During lunch with a friend, the room started to spin and I had to focus on a single point as if it were a mooring. During another conversation, I teared up like a wide-eyed orphan. Speaking of kids, I was sitting at a red light one recent Sunday morning when the sight a young boy on a bike shattered my composure and I started to sob when it hit me that I may never have a son.

I once wrote that getting broken up with is like being pushed into another world, one with a new future. Well, that's where I am at now: contemplating a new future. And, like with many a relationship, the break came when it was time to make a greater commitment (I got a mission placement, but declined). It was like Life Dominoes: when Mission Corps fell, seminary followed--and so went the life I had planned for the next 4-5 years. I suppose now I can just say, solemnly, that I'm not cut out for the life I planned.

I'm still smiling (in that aesthetics-of-pain sorta way).  Everything is both sudden and a long-time coming. My commitments to truth and my ideas about authenticity and identity are in flux. Life, without seminary, will be different. It will be more self-directed, less circumscribed by dogma or ecclesial community.

Though, it's not as if I lost myself, woke up as a new person, and changed my creed to "to thyself, be true." As Ibsen points out in Peer Gynt, that's merely another way of saying, "to thyself, be enough." But I'm not enough. I want my church. My friends. My family. My ideals. I want God, too and I know that, for the Christian, freedom and liberation apart from God are delusions, dead-ends. Alas, I can't help but see all of this as (among other things, of course) a lack of faith. I don't want only God, or, rather, I can't live for only him. I like culture; it nourishes and envelops me. And the very studies I launched myself into because my will had failed me have handicapped any faculty for childlike, obedient faith. So I lurch toward syncretism (in life and career).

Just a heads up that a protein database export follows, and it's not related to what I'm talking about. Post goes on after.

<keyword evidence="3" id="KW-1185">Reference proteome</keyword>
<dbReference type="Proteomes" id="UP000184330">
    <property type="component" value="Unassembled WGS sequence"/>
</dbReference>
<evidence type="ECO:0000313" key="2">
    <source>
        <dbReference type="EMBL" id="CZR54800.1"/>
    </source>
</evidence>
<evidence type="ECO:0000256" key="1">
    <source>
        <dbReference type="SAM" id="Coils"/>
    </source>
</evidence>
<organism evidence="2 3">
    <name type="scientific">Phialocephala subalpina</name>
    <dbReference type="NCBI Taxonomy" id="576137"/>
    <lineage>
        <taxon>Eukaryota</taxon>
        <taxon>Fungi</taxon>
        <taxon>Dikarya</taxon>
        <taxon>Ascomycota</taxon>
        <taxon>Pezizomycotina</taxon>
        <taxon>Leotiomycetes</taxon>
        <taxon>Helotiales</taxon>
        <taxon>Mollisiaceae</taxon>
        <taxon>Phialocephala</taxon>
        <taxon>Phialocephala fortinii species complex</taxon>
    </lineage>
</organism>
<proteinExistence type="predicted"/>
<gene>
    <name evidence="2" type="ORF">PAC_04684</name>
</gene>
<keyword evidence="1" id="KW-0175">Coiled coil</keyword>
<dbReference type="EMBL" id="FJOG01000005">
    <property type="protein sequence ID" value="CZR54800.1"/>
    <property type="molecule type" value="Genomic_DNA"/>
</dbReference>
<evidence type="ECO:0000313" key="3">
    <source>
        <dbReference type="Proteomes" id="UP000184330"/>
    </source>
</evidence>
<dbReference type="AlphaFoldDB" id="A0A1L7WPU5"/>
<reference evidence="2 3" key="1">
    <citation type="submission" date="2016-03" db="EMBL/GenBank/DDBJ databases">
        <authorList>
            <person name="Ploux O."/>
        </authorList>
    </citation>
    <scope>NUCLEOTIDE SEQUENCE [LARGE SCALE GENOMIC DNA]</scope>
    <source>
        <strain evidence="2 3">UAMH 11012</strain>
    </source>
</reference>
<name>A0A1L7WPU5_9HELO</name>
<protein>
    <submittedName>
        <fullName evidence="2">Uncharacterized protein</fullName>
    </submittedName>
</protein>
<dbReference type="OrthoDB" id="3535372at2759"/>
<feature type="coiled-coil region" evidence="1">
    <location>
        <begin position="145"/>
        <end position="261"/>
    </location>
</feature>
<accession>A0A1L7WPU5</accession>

Other, emotional currents are in the fore (though I am trying to think as hard as I'm feeling) and this dogmatist (albeit of the California liberal variety)--is flirting with be-yourself-ism. I'm getting swept away--floodwaters from without and erupting within.
See the rock that you hold onto
Is it gonna save you
When the earth begins to crumble?
Why d'you feel you have to hold on?

Imagine if you let go
Let's hope there's a life ring.

With the broken pieces of abandoned aspirations at my feet, I'm trying to imagine a new future and sincerely hoping that when I look back one day, this isn't what apostasy looked like.

Tuesday, November 8, 2011

pick up line I've come up with